Why the odd couple are on a record roll

Gough is smiling face of English cricket, I'm not. He likes the fame and attention, I don't. We respect each other

We have now opened the bowling for England in 18 consecutive Tests. Other pairs - notably Trueman and Statham and Botham and Willis - have done it more, but none has done it as many times in a row as Gough and Caddick.

We have now opened the bowling for England in 18 consecutive Tests. Other pairs - notably Trueman and Statham and Botham and Willis - have done it more, but none has done it as many times in a row as Gough and Caddick.

This is testimony to several things: continuity of selection, management of (and some luck with) fitness and injuries and, I suppose, the occasional taking of wickets. Gough moved into eighth place in England's all-time list on Friday when he went ahead of Jim Laker's 193. Not long after, I took my 150th.

Yesterday, on a magnificent afternoon for this team, those figures advanced a little bit more. As Sri Lanka's second innings crumbled to dust, my partner and I played our part. The first four batsmen all fell to the new ball, and Gough was quite rightly made man of the series for the way he has operated on these pitches.

We form a contrasting partnership. Different bowlers, different blokes, but we know how well, perhaps how much better, we have performed together. Some 113 of our total number of wickets have come in these matches over the past 18 months since the Wanderers game against South Africa.

It has been a small wonder that we have endured this winter on these pitches intact, but we have. Gough has donebetter but we have survived as the new-ball pairing. I think we have a bit left in our tanks yet, and I cannot see a more accom- plished, complementary pair of new-ball bowlers in England.

But it took the selectors a long while to alight on us as the combination which might do the trick. We had both made our debut years before we bowled up to the Wanderers in late 1999. We are helped by the fact that there is usually something in the pitch or the conditions which will suit one of our styles. He is shorter, skiddier, bustles in and gets pace. I am long and gangly, get a bit more movement and bounce. He has a big faster ball which can give the best batsmen the hurry-up and tries a lot of variation, I'm trying to swing it with a degree of movement off the seam. On a perfect day, it should not leave much room for batsmen to get settled early on.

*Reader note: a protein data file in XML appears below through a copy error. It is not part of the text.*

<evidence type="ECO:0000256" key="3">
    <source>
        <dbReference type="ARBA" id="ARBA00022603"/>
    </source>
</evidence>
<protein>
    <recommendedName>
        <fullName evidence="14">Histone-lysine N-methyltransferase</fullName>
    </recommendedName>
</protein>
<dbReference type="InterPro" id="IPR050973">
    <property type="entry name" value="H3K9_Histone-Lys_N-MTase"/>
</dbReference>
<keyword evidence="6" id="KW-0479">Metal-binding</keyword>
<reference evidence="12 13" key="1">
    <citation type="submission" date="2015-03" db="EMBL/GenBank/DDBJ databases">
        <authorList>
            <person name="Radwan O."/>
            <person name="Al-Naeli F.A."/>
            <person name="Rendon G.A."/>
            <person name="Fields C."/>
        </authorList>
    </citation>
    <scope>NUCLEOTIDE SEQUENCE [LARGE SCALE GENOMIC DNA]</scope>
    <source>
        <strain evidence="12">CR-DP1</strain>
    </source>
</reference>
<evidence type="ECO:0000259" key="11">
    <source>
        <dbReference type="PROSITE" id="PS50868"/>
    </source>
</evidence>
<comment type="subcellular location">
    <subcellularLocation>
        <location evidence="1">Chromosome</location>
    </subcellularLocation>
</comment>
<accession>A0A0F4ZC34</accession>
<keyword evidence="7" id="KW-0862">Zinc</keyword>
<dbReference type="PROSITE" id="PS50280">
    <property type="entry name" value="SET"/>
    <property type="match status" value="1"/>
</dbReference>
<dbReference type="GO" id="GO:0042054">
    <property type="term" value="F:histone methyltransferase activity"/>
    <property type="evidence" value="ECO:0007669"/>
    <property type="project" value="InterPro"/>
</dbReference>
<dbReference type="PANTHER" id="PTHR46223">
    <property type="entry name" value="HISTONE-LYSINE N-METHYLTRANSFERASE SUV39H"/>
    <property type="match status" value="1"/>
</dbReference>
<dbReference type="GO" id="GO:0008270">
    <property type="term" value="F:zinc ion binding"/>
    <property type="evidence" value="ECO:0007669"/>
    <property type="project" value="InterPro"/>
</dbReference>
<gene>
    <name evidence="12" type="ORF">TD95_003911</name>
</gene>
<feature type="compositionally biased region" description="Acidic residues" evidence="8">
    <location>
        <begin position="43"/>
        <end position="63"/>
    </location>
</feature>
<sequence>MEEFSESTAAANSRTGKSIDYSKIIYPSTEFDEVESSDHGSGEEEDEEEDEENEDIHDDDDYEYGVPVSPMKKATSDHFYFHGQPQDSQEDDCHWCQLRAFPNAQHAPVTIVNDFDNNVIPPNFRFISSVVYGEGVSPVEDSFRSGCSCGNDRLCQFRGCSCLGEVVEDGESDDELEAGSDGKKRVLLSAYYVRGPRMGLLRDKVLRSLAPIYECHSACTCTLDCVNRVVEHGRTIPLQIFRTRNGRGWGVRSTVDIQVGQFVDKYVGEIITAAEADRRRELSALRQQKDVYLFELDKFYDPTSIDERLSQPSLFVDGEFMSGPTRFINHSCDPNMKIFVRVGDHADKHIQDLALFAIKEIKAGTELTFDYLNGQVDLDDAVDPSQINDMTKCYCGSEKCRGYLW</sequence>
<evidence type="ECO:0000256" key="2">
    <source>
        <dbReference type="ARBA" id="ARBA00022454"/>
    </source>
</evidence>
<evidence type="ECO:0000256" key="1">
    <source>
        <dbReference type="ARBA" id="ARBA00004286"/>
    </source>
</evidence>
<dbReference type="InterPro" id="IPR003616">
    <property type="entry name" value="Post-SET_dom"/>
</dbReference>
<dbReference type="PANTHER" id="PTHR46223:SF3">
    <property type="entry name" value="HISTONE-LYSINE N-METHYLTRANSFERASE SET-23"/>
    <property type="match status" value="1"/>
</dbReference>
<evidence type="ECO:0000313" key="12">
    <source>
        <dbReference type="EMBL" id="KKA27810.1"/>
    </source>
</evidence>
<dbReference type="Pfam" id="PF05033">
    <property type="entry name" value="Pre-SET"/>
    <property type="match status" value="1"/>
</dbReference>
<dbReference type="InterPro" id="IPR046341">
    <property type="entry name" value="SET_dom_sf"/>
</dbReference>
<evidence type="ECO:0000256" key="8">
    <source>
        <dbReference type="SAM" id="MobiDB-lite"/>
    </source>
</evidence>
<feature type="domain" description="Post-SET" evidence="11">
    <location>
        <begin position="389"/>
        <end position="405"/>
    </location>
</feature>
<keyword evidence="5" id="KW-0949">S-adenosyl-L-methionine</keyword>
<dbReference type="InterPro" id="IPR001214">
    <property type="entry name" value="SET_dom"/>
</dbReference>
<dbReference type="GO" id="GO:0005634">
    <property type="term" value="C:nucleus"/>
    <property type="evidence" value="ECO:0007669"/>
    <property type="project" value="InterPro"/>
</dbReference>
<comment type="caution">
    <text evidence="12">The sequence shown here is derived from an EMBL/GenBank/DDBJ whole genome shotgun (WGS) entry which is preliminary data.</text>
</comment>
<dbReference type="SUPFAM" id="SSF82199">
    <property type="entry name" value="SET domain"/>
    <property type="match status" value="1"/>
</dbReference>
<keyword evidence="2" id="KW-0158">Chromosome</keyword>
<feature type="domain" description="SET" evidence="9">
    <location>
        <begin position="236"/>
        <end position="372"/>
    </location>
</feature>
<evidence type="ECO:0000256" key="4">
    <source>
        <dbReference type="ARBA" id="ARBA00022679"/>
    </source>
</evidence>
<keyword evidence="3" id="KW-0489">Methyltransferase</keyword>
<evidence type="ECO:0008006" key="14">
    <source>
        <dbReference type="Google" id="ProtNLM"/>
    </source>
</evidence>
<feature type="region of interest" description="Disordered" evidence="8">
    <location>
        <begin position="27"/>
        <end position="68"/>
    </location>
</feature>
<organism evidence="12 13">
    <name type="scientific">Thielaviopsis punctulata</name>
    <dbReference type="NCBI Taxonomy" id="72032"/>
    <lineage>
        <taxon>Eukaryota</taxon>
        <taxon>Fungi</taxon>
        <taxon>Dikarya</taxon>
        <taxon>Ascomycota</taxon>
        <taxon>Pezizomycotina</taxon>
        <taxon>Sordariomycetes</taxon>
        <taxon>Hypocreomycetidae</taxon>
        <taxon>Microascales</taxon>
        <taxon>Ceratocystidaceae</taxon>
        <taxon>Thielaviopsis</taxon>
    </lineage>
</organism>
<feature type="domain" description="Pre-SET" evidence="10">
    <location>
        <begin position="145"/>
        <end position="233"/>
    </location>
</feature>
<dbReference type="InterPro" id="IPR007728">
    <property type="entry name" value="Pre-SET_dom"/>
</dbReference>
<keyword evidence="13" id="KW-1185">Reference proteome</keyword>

Gough is the smiling face of English cricket, I am not. He likes the fame and the attention, I do not. There is no doubt that he is splendid for the game, no doubt that the game needs people with his demeanour, but that, I'm afraid, is not me.

There is another difference in the way our characters come through on the field. His bursting heart and titanic effort are there for all to see. I am a different, less bubbly, maybe more brooding, but that does not mean, as some may have perceived, that I am not trying with all his Yorkshire might.

We get on. He wouldn't live in my house and I wouldn't live in his, but we respect each other's abilities. Like many sportsmen who spend hours together in the confines of the dressing-room, we have a joshing relationship. He will call me a long streak of you-know-what, I will retort by describing him as a short, fat thingy. Hilarious, eh?

If we don't spend hours in each other's company, there is no friction. There is, however, rivalry. I suppose we reached our peak as a pair last summer (with, I fervently trust, more to come), when his doing well spurred me on to do well and vice versa. That is the natural competitive edge and it can only be good for the team.

The one thing we don't talk much in earnest about, except to realise that we have been thrown together and it works (mostly), is bowling. We don't discuss in any detail with each other how we might bowl at so and so, we just get out and do it. I'm afraid I'm resigned to the fact that he is always going to have first use of the new ball and also bowl with the wind. It doesn't make me any less slightly resentful, not least because he will say how much better I bowl into the wind. He can try it, then.

But the new-ball strike bowler he is. Gough followed by Caddick in the order. But not on the batting list. When he goes in ahead of me in the Test batting list, 10 to my 11, that's when I'll be really cross.

England lost the toss again in the Third Test in Colombo. Nasser Hussain can hardly win one (well, one out of 10), Sanath Jayasuriya can hardly lose one (well, two out of 18). Again it was important. It was a turning pitch on which batting fourth was nobody's idea of Utopia.

We have three one-day matches after this, and if thoughts naturally turn towards home our spirits are high, partially sustained by success and the vast influx of English fans. My team-mates have recently cottoned on to a new way of taking the rise out of me and a certain part of my anatomy as we travel round this country.

I find it easier now to get in first. Every time we pass an elephant I say: "Oh look, there's one of my family."

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